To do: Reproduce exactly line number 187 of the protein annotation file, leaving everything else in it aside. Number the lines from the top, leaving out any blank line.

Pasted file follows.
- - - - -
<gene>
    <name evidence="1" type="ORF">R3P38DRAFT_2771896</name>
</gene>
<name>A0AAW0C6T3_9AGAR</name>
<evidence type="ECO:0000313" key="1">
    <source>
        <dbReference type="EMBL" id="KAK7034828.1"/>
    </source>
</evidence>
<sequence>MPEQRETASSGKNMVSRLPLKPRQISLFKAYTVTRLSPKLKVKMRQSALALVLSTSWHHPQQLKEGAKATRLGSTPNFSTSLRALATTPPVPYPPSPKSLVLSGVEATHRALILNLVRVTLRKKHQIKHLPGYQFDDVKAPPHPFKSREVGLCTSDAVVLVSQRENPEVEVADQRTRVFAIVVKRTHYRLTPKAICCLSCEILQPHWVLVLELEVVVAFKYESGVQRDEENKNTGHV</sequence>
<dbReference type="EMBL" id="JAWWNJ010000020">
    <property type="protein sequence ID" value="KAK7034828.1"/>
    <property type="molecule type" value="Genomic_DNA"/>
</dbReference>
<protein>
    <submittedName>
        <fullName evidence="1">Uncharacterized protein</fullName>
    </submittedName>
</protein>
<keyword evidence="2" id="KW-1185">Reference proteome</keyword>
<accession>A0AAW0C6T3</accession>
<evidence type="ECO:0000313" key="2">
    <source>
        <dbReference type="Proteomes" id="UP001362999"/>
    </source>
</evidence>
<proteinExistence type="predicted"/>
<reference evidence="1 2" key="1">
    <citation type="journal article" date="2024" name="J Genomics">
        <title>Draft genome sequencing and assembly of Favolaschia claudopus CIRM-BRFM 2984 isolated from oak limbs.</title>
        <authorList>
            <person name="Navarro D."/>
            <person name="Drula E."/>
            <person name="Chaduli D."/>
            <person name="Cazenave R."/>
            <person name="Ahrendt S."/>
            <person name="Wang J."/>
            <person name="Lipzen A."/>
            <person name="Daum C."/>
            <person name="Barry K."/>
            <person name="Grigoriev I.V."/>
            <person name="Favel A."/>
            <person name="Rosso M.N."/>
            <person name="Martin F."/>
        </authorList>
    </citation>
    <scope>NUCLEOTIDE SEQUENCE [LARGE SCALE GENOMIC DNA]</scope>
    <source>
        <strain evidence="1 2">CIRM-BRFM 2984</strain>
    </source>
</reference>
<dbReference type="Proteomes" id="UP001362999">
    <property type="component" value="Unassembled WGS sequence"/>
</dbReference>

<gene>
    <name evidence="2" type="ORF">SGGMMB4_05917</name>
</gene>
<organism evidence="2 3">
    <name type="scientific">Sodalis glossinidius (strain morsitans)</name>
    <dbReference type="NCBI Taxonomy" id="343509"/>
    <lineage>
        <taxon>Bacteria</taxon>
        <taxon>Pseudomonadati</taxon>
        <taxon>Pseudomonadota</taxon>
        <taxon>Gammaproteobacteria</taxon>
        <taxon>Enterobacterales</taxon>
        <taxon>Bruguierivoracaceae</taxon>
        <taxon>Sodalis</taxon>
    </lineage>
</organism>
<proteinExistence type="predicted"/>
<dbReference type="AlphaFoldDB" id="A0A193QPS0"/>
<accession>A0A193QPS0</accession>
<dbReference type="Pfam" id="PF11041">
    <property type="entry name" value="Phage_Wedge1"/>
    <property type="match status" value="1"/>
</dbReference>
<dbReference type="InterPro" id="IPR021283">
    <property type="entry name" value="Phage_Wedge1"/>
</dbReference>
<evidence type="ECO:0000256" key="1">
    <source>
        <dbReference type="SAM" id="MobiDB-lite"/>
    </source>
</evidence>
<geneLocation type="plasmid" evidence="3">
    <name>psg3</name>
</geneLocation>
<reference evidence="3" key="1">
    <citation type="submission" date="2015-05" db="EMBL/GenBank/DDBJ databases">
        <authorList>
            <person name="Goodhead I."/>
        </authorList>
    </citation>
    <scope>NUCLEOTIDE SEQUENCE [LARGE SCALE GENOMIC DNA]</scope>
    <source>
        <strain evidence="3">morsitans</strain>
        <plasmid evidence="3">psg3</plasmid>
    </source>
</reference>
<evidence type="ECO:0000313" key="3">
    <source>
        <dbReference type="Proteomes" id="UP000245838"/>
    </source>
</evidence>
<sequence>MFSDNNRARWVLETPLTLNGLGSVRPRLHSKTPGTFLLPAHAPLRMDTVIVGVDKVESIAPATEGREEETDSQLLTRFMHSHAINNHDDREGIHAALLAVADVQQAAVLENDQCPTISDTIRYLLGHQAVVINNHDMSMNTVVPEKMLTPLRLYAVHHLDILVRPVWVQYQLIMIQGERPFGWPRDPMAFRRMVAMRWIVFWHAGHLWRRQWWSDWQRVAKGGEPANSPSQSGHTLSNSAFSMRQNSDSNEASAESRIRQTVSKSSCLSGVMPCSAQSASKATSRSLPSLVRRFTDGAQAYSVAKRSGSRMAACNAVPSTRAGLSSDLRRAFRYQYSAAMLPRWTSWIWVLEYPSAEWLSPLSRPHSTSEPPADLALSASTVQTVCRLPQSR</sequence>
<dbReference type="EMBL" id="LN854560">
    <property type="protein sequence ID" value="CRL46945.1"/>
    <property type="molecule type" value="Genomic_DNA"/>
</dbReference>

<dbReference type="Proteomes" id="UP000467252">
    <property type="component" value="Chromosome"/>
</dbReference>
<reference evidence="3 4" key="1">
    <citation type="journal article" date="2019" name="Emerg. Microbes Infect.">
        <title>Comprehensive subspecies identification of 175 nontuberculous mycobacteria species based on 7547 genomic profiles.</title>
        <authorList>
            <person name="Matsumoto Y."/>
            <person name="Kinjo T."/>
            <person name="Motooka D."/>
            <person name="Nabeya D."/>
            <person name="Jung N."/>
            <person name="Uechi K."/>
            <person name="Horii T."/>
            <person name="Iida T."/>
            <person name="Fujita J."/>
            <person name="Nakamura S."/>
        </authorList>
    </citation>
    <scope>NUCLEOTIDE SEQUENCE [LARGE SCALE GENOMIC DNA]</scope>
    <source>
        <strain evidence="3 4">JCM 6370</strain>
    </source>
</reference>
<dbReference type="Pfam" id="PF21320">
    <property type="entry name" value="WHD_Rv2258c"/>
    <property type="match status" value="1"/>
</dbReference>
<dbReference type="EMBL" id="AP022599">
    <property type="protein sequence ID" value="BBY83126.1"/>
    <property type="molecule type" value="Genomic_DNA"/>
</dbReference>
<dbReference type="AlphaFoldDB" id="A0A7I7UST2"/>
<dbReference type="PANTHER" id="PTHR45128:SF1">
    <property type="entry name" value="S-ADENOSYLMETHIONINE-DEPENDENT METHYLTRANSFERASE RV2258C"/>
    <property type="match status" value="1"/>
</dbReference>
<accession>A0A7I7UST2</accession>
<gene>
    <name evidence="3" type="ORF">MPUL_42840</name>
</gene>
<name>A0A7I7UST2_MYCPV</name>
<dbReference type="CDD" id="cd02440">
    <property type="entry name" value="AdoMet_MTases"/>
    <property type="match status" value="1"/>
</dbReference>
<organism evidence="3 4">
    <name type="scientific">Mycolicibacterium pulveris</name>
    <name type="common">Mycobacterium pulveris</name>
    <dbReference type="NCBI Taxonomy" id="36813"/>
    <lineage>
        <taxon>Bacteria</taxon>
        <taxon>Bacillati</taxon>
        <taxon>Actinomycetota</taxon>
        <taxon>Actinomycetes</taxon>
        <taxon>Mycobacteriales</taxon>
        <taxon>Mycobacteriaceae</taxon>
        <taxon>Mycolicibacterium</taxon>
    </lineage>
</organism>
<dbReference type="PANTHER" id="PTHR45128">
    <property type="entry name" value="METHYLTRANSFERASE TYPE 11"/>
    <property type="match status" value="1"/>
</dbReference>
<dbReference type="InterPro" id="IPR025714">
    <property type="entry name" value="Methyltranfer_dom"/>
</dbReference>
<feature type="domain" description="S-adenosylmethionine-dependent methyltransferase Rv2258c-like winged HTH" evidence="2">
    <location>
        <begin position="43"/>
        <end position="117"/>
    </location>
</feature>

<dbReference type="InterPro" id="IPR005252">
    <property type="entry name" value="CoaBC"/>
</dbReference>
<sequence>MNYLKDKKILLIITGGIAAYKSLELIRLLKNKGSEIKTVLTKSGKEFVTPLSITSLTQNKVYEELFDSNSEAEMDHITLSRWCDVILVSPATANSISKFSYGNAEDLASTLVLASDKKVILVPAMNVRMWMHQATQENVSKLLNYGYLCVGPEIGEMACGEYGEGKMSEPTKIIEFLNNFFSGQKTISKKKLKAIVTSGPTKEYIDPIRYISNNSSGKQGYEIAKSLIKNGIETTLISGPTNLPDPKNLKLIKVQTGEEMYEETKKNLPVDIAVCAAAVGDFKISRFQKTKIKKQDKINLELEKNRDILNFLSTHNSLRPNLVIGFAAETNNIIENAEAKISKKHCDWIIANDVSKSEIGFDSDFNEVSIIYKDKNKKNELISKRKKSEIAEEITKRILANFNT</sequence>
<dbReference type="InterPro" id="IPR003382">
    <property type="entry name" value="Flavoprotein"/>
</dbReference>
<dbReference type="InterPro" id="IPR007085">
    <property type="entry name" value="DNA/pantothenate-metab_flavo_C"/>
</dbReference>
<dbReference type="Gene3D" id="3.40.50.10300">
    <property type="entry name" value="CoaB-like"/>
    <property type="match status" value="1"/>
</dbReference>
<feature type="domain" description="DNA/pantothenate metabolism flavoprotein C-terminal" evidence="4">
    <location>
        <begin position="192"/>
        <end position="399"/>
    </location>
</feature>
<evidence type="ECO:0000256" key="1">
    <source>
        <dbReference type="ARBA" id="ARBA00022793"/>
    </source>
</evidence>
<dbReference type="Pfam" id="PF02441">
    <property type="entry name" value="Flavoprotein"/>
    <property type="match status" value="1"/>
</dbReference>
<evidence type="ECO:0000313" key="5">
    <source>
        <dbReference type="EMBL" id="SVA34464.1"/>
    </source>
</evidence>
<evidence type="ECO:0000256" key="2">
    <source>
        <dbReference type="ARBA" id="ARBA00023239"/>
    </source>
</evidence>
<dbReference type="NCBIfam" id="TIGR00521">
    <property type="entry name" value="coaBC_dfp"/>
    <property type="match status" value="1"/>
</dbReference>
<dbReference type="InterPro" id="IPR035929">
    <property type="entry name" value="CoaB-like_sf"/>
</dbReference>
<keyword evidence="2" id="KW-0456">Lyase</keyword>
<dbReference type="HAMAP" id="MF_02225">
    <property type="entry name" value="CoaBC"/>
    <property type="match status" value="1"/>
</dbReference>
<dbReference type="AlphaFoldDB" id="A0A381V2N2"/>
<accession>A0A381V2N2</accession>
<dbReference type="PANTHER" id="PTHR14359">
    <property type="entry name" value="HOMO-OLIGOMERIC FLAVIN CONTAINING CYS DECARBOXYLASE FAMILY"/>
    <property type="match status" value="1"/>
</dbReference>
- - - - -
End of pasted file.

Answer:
<sequence>MNYLKDKKILLIITGGIAAYKSLELIRLLKNKGSEIKTVLTKSGKEFVTPLSITSLTQNKVYEELFDSNSEAEMDHITLSRWCDVILVSPATANSISKFSYGNAEDLASTLVLASDKKVILVPAMNVRMWMHQATQENVSKLLNYGYLCVGPEIGEMACGEYGEGKMSEPTKIIEFLNNFFSGQKTISKKKLKAIVTSGPTKEYIDPIRYISNNSSGKQGYEIAKSLIKNGIETTLISGPTNLPDPKNLKLIKVQTGEEMYEETKKNLPVDIAVCAAAVGDFKISRFQKTKIKKQDKINLELEKNRDILNFLSTHNSLRPNLVIGFAAETNNIIENAEAKISKKHCDWIIANDVSKSEIGFDSDFNEVSIIYKDKNKKNELISKRKKSEIAEEITKRILANFNT</sequence>